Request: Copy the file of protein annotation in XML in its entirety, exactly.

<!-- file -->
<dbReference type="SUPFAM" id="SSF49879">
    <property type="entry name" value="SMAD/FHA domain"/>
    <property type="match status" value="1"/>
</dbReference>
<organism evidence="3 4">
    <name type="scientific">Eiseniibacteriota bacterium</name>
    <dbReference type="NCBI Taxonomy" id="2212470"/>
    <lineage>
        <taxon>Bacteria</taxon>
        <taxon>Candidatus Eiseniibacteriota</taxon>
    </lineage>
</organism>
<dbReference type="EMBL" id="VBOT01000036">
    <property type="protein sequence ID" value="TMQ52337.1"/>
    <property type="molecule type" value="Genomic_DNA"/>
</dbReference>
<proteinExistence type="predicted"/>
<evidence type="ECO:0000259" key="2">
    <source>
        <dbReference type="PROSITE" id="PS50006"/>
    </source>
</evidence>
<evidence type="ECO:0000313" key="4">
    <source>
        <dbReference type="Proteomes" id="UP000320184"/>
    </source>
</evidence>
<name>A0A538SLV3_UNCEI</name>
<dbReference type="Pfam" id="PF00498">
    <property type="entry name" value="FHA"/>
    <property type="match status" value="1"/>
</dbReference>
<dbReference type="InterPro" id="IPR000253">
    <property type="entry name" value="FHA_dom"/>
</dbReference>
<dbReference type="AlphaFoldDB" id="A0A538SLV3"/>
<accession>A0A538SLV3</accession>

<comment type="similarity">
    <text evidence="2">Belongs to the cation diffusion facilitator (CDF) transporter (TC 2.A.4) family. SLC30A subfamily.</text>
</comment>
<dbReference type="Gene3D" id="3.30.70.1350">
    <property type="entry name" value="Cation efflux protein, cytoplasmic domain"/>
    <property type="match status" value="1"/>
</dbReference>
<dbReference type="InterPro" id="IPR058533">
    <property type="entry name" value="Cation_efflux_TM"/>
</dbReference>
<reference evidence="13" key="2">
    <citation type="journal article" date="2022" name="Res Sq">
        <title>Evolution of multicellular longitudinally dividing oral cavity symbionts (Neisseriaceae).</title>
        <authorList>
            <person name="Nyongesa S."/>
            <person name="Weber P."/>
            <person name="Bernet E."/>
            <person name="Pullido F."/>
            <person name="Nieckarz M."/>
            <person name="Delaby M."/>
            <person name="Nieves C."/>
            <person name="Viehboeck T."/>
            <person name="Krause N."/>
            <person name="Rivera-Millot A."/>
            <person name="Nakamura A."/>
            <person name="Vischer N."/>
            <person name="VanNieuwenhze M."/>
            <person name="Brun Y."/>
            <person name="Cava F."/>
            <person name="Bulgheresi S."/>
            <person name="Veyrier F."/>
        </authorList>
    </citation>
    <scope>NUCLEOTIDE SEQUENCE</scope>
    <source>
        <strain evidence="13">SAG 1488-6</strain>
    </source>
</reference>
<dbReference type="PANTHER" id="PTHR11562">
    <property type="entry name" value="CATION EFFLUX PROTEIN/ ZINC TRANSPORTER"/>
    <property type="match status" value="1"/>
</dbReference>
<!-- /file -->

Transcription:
<dbReference type="SUPFAM" id="SSF49879">
    <property type="entry name" value="SMAD/FHA domain"/>
    <property type="match status" value="1"/>
</dbReference>
<organism evidence="3 4">
    <name type="scientific">Eiseniibacteriota bacterium</name>
    <dbReference type="NCBI Taxonomy" id="2212470"/>
    <lineage>
        <taxon>Bacteria</taxon>
        <taxon>Candidatus Eiseniibacteriota</taxon>
    </lineage>
</organism>
<dbReference type="EMBL" id="VBOT01000036">
    <property type="protein sequence ID" value="TMQ52337.1"/>
    <property type="molecule type" value="Genomic_DNA"/>
</dbReference>
<proteinExistence type="predicted"/>
<evidence type="ECO:0000259" key="2">
    <source>
        <dbReference type="PROSITE" id="PS50006"/>
    </source>
</evidence>
<evidence type="ECO:0000313" key="4">
    <source>
        <dbReference type="Proteomes" id="UP000320184"/>
    </source>
</evidence>
<name>A0A538SLV3_UNCEI</name>
<dbReference type="Pfam" id="PF00498">
    <property type="entry name" value="FHA"/>
    <property type="match status" value="1"/>
</dbReference>
<dbReference type="InterPro" id="IPR000253">
    <property type="entry name" value="FHA_dom"/>
</dbReference>
<dbReference type="AlphaFoldDB" id="A0A538SLV3"/>
<accession>A0A538SLV3</accession>

<comment type="similarity">
    <text evidence="2">Belongs to the cation diffusion facilitator (CDF) transporter (TC 2.A.4) family. SLC30A subfamily.</text>
</comment>
<dbReference type="Gene3D" id="3.30.70.1350">
    <property type="entry name" value="Cation efflux protein, cytoplasmic domain"/>
    <property type="match status" value="1"/>
</dbReference>
<dbReference type="InterPro" id="IPR058533">
    <property type="entry name" value="Cation_efflux_TM"/>
</dbReference>
<reference evidence="13" key="2">
    <citation type="journal article" date="2022" name="Res Sq">
        <title>Evolution of multicellular longitudinally dividing oral cavity symbionts (Neisseriaceae).</title>
        <authorList>
            <person name="Nyongesa S."/>
            <person name="Weber P."/>
            <person name="Bernet E."/>
            <person name="Pullido F."/>
            <person name="Nieckarz M."/>
            <person name="Delaby M."/>
            <person name="Nieves C."/>
            <person name="Viehboeck T."/>
            <person name="Krause N."/>
            <person name="Rivera-Millot A."/>
            <person name="Nakamura A."/>
            <person name="Vischer N."/>
            <person name="VanNieuwenhze M."/>
            <person name="Brun Y."/>
            <person name="Cava F."/>
            <person name="Bulgheresi S."/>
            <person name="Veyrier F."/>
        </authorList>
    </citation>
    <scope>NUCLEOTIDE SEQUENCE</scope>
    <source>
        <strain evidence="13">SAG 1488-6</strain>
    </source>
</reference>
<dbReference type="PANTHER" id="PTHR11562">
    <property type="entry name" value="CATION EFFLUX PROTEIN/ ZINC TRANSPORTER"/>
    <property type="match status" value="1"/>
</dbReference>